Ehlers Danlos Syndrome (EDS) awareness

This post has nothing to do with the usual subjects covered by this blog. It’s more personal than that. My niece Carrie and her two daughters have suffered, and continue to suffer, from a rare, painful and debilitating condition called Ehlers Danlos Syndrome (EDS). That suffering could have been reduced if there had been more knowledge of the condition among the medical profession.

I’m somewhat cynical about “awareness campaigns”, but this is different. This awareness can have a major beneficial impact on real people, if the awareness is among the people who can make a difference: medical professionals.

I’m asking you, kind reader of my blog, to forward this link to anybody you know in the medical profession. One day, they might come across somebody with this condition and have something lodged at the back of their minds; something to make them think, “Maybe it could be EDS? I’ll look that up.”

Here is Carrie’s story. This is a reprint of an article on page 22 of Arthritis Today magazine, Autumn 2018 edition.


EHLERS DANLOS SYNDROME – Diagnosis makes a difference

by Carrie Johnson

Some of us are naturally more flexible than others, or hypermobile as the medical people describe it. For many, being hypermobile is not a big deal and may even offer advantages in certain sports and careers. For others, these stretchy tissues can cause serious ongoing health challenges which are painful, unpredictable and sometimes disabling.
My younger daughter Cate hurts her joints very easily doing things other 6-year-olds take for granted. She’s dislocated her shoulder three times at rest. Her jaw is so loose that she struggles to speak clearly, and has been in speech therapy for years. Chewing a steak is out of the question!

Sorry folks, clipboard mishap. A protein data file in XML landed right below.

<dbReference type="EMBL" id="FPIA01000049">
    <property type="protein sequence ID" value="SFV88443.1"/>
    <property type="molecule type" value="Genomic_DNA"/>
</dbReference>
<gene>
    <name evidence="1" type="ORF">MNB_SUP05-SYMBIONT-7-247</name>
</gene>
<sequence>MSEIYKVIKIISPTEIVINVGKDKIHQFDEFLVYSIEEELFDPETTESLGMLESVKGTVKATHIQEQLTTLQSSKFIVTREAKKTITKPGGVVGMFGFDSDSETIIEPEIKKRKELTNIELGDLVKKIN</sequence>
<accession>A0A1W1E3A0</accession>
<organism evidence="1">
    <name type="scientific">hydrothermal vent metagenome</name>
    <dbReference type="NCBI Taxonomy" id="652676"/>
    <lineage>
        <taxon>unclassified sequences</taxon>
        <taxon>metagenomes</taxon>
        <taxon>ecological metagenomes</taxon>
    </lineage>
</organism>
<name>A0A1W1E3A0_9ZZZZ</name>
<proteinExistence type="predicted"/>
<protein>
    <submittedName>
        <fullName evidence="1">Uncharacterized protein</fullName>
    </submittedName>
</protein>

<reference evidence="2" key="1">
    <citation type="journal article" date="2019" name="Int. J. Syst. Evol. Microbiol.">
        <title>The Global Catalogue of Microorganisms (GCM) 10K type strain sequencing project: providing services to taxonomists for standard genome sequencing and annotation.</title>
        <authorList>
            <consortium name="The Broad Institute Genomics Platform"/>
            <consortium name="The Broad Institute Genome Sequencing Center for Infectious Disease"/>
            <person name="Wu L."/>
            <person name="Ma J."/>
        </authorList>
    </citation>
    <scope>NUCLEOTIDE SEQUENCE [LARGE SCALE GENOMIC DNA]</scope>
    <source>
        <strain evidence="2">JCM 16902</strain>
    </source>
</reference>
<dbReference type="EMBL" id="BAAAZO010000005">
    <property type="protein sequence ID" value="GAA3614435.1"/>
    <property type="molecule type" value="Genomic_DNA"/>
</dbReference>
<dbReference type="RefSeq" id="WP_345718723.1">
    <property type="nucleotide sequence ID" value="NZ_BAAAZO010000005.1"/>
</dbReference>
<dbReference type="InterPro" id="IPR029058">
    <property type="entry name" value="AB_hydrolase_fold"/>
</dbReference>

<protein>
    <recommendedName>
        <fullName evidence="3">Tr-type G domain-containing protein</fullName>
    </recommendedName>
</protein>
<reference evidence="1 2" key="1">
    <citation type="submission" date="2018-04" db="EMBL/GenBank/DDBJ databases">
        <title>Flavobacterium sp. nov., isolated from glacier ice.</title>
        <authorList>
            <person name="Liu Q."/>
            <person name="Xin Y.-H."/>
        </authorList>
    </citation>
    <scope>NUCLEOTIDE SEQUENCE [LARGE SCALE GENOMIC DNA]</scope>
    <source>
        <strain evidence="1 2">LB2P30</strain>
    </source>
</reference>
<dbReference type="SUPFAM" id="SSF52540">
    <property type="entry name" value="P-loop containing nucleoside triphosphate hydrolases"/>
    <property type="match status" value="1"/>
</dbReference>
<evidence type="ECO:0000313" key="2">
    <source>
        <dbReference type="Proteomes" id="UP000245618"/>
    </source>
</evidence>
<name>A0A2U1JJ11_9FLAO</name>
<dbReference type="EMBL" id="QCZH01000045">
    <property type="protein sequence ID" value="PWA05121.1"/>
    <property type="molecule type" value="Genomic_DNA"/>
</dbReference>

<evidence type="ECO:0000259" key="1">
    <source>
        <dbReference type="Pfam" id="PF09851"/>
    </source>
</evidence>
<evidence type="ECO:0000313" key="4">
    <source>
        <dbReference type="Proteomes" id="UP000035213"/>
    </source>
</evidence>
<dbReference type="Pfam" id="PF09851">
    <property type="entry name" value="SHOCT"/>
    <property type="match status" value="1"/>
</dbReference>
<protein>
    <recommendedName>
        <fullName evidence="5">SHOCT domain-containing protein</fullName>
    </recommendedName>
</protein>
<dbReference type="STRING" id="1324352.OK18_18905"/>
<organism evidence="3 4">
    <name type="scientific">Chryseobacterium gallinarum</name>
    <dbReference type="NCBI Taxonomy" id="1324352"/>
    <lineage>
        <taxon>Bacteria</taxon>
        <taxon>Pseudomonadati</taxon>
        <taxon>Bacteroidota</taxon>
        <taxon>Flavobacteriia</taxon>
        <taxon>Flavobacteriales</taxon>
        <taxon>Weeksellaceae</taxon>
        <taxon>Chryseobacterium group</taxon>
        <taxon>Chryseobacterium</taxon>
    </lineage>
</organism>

My older daughter Lucy is fourteen and has spent the past year dealing with severe nerve pain triggered by a dislocation which tore her hip. She was sitting at the dinner table when it happened. Lucy was bedridden for more than four traumatic months before learning how to function with persistent and often intense pain. She missed nearly two-thirds of school last year.

I’ve always been bendy myself and had my fair share of painful joints and other problems. However, towards the end of my last pregnancy, I suddenly couldn’t weight bear because my hips were dislocating with every step. I’ve had several surgeries, but the repairs didn’t last. The pain and restrictions persist nearly seven years later, and now many other joints have joined the party.

Despite years of unexplained symptoms and endless medical appointments, it wasn’t until Cate was nearly five that we were all diagnosed with the hypermobile type of Ehlers Danlos Syndrome (EDS).

EDS is the name given to a group of genetic or inherited disorders which affect collagen, a vital building block in the connective tissue or “glue” which holds our bodies together. Although EDS is increasingly recognized as causing musculoskeletal pain, collagen is the most abundant protein in the body, meaning there is almost no limit to the places where issues can arise.